The Oakley ARO’s rounded profile is a departure from many other aero road helmets that mimic elongated time-trial lids. With a priority on speed, the ARO5 uses four large front vents to scoop air in. At the back, two smaller vents allow air directed through internal channels to exit.
Ventilation on this helmet is surprisingly good despite the small exit vents, especially when going fast. At slower speeds you notice the difference between this helmet and a more ventilated option. If you love long climbs in the middle of summer, you might look at other options.
While I didn’t have a chance to put the ARO5 in a wind tunnel, its small overall size and rounded shape is likely to be swift in many different head positions.
I did do a lot of riding with it, though, and it’s a comfortable helmet with a MIPS liner and a BOA fit system.
Inside there are only two pads. One at the brow, the other at the crown. Both use X-Static material to wick moisture.
The BOA system uses a thin soft cord to surround the head entirely and provides even pressure as you dial in the fit. The rear retention device, an anchor for the BOA dial, has three height options.
The rounded shape and small overall size is likely to be fast in many different head positions, making it perfect for sprinters Nick Legan
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The under-ear junction is one that is increasingly common. Using a plastic cradle, it is adjustable fore and aft but not in height. While this limits the fit somewhat, it also helps straps lay flat, keeping them out of the wind.
As you would hope, sunglasses fit nicely into the wider front vents of the helmet. I used the helmet with Oakley, POC, Smith and Adidas glasses and all integrated well. The small nature of the BOA fit system helps avoid uncomfortable overlaps with eyewear stems.
Oakley only recently introduced its own helmet line, with the ARO3 vented helmet, the ARO5 aero road model, and the ARO7 for time trials and triathlon.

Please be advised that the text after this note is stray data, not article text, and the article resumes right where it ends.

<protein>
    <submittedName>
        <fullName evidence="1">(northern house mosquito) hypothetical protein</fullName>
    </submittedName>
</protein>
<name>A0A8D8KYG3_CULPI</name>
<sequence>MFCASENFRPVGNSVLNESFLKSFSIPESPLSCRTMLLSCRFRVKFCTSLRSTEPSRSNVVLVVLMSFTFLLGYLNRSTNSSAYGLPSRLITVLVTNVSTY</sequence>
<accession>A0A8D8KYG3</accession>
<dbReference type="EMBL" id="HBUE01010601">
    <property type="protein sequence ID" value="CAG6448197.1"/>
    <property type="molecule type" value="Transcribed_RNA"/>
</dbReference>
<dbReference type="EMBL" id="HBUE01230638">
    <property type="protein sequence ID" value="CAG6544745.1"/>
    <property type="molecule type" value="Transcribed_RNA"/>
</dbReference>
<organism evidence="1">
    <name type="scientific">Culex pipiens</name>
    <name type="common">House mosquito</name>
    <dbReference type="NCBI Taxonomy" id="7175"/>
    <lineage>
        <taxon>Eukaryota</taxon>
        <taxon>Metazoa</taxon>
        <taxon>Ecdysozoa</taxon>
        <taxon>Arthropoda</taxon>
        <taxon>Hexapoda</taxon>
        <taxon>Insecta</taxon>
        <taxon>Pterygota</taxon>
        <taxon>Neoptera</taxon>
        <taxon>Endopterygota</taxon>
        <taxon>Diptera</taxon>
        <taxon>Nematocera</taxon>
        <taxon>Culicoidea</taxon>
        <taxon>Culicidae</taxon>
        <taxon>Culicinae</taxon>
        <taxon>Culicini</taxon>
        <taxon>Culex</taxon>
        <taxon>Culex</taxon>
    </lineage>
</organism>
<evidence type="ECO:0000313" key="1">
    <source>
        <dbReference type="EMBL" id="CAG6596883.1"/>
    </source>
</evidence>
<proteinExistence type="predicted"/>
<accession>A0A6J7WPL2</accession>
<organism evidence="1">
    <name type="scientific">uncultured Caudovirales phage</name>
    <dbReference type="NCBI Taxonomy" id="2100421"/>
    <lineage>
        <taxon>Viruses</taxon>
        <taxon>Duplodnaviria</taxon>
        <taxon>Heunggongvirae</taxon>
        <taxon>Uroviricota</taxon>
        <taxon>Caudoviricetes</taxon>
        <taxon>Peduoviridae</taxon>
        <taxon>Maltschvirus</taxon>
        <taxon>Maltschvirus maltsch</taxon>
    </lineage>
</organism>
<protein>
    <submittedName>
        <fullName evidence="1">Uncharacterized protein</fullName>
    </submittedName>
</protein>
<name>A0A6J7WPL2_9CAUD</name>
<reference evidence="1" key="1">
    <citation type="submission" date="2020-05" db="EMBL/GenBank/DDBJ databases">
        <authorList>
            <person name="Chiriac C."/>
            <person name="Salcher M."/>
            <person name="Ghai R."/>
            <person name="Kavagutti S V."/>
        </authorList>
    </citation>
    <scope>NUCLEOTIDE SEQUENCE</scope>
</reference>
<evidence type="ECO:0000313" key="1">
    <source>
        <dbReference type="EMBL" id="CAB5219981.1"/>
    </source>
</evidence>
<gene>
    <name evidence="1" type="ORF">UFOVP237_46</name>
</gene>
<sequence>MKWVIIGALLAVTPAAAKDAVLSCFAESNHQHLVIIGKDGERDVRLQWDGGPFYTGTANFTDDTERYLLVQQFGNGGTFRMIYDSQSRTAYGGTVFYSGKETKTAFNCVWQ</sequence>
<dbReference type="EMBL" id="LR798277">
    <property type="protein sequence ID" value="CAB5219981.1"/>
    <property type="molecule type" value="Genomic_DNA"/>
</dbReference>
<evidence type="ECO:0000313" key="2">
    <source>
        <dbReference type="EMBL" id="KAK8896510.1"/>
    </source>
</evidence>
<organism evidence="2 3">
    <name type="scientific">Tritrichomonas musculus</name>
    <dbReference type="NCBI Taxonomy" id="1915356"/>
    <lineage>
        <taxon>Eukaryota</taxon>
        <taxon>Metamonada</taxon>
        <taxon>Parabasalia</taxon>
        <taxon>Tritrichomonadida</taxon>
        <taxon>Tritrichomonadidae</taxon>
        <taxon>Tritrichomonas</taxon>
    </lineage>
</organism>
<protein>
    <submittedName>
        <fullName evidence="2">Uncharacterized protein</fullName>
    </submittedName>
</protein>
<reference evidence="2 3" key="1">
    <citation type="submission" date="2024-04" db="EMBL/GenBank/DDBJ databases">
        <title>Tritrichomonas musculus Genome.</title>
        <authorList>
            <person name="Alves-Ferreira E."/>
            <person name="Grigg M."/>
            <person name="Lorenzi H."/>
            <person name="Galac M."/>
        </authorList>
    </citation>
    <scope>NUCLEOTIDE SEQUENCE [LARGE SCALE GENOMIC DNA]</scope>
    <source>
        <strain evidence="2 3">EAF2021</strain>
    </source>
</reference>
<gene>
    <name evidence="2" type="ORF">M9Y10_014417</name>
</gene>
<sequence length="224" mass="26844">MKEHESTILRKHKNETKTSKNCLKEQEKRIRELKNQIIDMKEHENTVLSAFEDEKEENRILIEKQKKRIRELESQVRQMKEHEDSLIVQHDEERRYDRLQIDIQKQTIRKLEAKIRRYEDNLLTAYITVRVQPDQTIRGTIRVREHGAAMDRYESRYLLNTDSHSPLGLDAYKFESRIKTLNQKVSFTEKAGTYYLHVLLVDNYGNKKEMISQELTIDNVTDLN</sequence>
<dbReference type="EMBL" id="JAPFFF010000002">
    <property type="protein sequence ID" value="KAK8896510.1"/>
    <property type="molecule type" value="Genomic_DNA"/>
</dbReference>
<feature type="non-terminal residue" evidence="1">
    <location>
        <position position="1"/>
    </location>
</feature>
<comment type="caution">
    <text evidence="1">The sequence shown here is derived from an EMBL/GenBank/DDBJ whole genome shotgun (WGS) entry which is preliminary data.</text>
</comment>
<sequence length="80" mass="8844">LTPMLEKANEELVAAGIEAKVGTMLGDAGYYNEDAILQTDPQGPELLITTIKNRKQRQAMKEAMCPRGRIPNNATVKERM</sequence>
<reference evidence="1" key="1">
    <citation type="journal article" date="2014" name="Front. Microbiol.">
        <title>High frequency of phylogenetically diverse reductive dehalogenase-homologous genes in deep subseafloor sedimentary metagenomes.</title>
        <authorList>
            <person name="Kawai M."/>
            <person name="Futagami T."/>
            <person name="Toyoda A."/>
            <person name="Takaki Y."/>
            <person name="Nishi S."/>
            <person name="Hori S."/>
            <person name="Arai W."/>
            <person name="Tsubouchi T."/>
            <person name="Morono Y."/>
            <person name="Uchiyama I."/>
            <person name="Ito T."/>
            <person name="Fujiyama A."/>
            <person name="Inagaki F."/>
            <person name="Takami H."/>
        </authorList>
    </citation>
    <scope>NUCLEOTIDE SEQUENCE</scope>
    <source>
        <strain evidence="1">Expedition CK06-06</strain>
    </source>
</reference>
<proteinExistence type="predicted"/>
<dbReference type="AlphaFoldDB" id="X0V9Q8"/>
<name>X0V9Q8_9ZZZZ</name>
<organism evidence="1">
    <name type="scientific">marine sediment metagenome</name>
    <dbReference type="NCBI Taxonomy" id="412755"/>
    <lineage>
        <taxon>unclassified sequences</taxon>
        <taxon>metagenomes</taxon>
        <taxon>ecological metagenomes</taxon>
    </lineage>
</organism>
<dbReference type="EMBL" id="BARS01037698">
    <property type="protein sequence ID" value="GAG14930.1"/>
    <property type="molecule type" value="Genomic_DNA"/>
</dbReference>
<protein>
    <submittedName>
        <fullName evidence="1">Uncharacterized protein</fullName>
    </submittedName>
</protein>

Fans of professional racing will have noticed the new helmets on the heads of Dimension Data, Katusha, Julien Absalon and others. Sprinters such as Mark Cavendish and Marcel Kittel will both reach for the ARO5 at races that are likely to end in a bunch.
Unlike the front of the helmet, the rear is very closed off Nick Legan
The ARO is available in seven colors including the white shown here, as well as Black, Blackout, Atomic Blue, Dimension Data Green, Retina Burn and Cavendish Green. All feature large Oakley logos on the sides of the helmet, with the Blackout version having a subtler black-on-black logo.
Three sizes are on offer — Small, Medium and Large. I wore a Medium and was happy with its smallish overall size and 303g weight. There are lighter aero road helmets on the market, from Giant, Bontrager and MET. But they only beat the Oakley by 14 to 27 grams.
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In terms of cost, at £199 / $250, the ARO5 sits right in line with Specialized’s new Evade, but is more expensive than models from MET, Giant and Bontrager. But no one expects a budget-friendly product from Oakley, right?
While I like the aesthetics of this helmet (and it is certainly comfortable), I can’t help but wonder what the next version will look like. The ARO5 represents an impressive first go at an aero road-cycling helmet, but with Oakley’s reputation, I think it could have gone further with the design and really wowed us. If I sound underwhelmed, I don’t mean to. The ARO5 sits right where it should in terms of cost, weight and overall size.
The ARO5 uses a MIPS liner, with only two pads. The brow pad wraps the forehead while a small pad at the top of the helmet cushions the crown of your head. The BOA fit system has three vertical position options, shown here in its highest spot Nick Legan